Based on BoI indicator of house prices, analysis of medium term developments points at four cycles in the Italian housing markets: - The first cycle, presumably already under way when data collection began in 1965, closed with the peak reached at the end of 1974, when prices surged by more than 30 per cent after five years of broad stability(Figure)- The second cycle, from the end of 1974 to mid-1981, was characterized by a phase of volatility that was more accentuated around the second oil shock, interrupted by an abrupt rise in prices, that reached a new peak in 1981(Figure)- The third cycle, lasting up to the second half of 1992, began with a gradual downward correction, with prices down in 1986 to the low of the previous cycle, followed by more than 8 per cent per year increase in real terms until the peak in 1992 (Figure) - In the fourth cycle, likely just closed by the end of 2008, after a seven year fall at a milder pace than in the past, house prices show a brisk upswing (5% per year in real terms) until firstsigns of a slowdown since the end of 2006 (Figure)


5. More on house prices developments in Italy /2

Recent developments point to a gradual fading of house inflation in Italy, by a diverging intensity across different sources as transaction volume shrank in latest periods - According to OMI, house prices in real terms stabilized in the first semester of 2008, and show a slight decline in the second (Figure)- According to BoI indicator, barely in line with OMI in previous years, house prices were still on the raise in the first semester, with a virtual stagnation in the second, signalling that uncertainty usually surrounding property price increased as the volume recession deepened. In the first semester 2009 prices still keep increasing at a moderate pace. - Latest figures point to number of transactions keeping plummeting in the first quarter of 2009, totalling an overall drop by 36% since the middle of 2006. (Figure)


5. More on house prices developments in Italy /3

Based on historical evidence that volume cycles are more timely reactive than prices to changes in fundamentals on housing market, property prices should soften further in the next future. - However, the contracting volume of sales is likely resulting in a larger margin of error in measuring prices, as it is suggested by the widening gap between different price indicators. - The qualitative assessment of real-estate agents, according to the Bank of Italy-Tecnoborsa survey, is that the fall in prices had probably begun at the end of the last year (Figure)- That points at a possible reconciliation between BoI and Territory Agency (OMI) price indicators, as the latter heavily hinges on real estate assessments to validate official records whereas they are poorly reliable on a local basis due to unsatisfactory number of transactions. BoI indicator, as based on raw data from il Consulente Immobiliare, reports only on prices affective paid on the market.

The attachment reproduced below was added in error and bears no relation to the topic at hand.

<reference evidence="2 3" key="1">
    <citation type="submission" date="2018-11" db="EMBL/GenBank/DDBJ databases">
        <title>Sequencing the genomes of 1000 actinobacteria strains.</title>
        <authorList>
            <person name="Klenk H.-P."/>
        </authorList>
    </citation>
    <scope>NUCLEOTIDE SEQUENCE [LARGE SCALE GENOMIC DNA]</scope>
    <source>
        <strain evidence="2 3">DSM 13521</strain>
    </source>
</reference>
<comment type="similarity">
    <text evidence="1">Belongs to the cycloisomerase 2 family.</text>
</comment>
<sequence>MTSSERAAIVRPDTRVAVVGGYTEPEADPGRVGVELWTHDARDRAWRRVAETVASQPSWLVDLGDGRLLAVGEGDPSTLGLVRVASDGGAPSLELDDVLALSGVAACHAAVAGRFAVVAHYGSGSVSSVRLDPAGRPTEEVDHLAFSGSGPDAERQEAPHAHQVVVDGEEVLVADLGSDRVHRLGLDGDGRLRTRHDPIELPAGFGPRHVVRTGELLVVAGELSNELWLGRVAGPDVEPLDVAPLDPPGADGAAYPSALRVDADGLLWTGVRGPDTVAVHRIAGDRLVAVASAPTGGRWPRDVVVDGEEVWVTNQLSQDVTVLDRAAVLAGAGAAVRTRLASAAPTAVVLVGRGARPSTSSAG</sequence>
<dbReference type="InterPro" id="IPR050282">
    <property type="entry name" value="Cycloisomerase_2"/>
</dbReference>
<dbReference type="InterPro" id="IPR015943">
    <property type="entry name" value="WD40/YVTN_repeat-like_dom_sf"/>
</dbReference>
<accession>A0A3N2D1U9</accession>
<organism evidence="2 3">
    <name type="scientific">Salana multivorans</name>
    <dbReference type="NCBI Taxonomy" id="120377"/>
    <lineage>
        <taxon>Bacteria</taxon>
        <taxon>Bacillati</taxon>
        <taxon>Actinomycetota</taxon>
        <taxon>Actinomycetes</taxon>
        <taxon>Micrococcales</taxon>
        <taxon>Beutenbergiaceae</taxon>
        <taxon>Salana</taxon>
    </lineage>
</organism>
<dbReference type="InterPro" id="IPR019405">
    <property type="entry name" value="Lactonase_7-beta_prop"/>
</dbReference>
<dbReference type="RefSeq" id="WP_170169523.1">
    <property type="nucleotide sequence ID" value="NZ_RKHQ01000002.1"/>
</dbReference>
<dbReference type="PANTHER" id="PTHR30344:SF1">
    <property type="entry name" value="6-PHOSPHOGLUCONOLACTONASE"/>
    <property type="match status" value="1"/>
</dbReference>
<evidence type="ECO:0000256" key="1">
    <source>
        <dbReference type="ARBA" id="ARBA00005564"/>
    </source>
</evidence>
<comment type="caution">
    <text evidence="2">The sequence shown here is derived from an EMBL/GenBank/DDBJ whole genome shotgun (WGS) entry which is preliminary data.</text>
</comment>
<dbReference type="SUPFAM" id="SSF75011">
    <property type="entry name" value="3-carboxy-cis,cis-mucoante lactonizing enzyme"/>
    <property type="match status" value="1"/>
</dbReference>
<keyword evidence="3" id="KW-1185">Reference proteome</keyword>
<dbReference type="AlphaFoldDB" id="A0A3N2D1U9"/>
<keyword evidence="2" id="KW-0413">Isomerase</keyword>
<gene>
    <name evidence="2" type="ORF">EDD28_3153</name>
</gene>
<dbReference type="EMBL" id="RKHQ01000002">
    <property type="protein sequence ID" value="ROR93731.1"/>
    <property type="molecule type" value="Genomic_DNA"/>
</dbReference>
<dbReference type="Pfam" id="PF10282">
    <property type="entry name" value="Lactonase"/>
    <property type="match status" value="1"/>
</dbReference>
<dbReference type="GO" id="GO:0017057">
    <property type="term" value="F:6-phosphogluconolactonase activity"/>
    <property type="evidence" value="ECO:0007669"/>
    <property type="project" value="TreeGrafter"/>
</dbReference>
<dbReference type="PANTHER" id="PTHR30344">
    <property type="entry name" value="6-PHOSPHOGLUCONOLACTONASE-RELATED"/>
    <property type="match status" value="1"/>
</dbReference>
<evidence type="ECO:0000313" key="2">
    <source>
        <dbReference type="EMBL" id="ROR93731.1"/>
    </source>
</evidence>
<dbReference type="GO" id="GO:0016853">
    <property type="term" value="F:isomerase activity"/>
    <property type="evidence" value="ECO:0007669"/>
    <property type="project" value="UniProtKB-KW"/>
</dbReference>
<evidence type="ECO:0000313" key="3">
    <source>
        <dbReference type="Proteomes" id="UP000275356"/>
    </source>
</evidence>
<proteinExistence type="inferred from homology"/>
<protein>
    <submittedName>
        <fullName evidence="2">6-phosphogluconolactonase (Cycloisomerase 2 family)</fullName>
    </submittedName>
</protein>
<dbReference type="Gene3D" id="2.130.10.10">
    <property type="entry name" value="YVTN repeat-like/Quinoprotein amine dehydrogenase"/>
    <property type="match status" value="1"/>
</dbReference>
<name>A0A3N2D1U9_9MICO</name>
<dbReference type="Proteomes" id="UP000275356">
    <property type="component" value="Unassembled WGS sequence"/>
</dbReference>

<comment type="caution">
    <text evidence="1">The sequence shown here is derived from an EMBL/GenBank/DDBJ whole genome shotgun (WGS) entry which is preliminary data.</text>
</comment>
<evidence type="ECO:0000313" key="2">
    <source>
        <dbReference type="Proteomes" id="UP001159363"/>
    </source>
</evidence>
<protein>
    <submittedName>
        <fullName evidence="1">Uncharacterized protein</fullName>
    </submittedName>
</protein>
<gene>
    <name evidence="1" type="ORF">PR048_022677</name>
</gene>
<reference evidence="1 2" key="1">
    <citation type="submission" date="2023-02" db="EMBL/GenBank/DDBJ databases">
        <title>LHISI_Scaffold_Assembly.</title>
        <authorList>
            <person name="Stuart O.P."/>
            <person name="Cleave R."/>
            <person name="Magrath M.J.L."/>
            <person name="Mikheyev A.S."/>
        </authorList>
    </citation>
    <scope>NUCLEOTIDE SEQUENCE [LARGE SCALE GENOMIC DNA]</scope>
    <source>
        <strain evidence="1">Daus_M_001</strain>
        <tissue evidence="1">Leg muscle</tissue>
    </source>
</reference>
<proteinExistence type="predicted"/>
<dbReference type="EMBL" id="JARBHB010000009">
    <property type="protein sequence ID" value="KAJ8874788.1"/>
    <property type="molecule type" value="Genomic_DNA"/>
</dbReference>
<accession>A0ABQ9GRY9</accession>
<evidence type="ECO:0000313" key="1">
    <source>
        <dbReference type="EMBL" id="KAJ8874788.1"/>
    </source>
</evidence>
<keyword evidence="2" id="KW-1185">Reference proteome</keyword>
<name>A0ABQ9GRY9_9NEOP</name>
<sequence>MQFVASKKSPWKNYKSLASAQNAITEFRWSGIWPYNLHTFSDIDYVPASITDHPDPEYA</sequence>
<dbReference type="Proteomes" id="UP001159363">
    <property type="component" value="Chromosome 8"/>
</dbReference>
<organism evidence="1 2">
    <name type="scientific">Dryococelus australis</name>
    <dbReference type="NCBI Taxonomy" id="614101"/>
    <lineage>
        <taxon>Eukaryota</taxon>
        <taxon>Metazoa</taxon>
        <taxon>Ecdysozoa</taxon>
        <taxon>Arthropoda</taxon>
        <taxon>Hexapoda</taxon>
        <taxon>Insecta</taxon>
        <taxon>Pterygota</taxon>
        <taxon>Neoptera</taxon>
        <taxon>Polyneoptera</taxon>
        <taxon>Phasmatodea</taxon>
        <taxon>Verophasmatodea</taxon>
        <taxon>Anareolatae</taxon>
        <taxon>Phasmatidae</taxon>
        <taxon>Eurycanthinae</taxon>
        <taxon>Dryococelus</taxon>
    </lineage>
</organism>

Table 1

(per cent of real-estate agencies; reference quarter: January–March 2009)

Main reasons for cancelling contract with agent

Lack of offers due to “too-high asking prices” main reason for contract cancellation, followed by “offers dismissed as too low by sellers” and “buyer’s difficulty obtaining a mortgage”

Selling times stable at around 7 months

Approximately 70% of purchases financed with mortgages (stable)

Ratio of mortgage to house price 71%

Property selling times

House purchases and mortgages

(per cent; reference quarter: January–March 2009)



Table 2

(per cent of real-estate agencies; reference quarter: January–March 2009)

Property selling prices

Evidence of more frequent reductions in prices (balance 59.9 compared to -54.8)...

...also with respect to the seller’s asking price (average reduction increase)

Prices 11.8% below the seller’s asking price (compared with 9.5%)

Sign that prices might gradually decrease in the next months.

Difference between selling price and seller’s first asking price (1)



Table 3

(per cent of real-estate agencies; reference quarter: January–March 2009)

Outlook for the housing market

General situation of the housing market in Italy

Estate agents are becoming lest pessimistic about the short-term outlook for the housing market, both locally and nationally.

Their medium-term expectations for the market at national level show some improvement on the previous survey.


house prices in italy index 2000 100 constant values based on hicp
House prices in Italy(index 2000=100; constant values based on HICP)

Source: elaborations based on data from Bank of Italy, Istat and Il Consulente immobiliare


house prices and transactions in italy semi annual data percentage changes at constant prices
House prices and transactions in Italy(semi-annual data; percentage changes at constant prices)

Source:elaborations based on data from Bank of Italy and Territorial Agency;

(*) For transactions, 2009-S1 estimate based on 2009-Q1.


italy real estate agency assessments of price developments
Italy - Real estate agency assessments of price developments


Source: Bank of Italy and Tecnoborsa Survey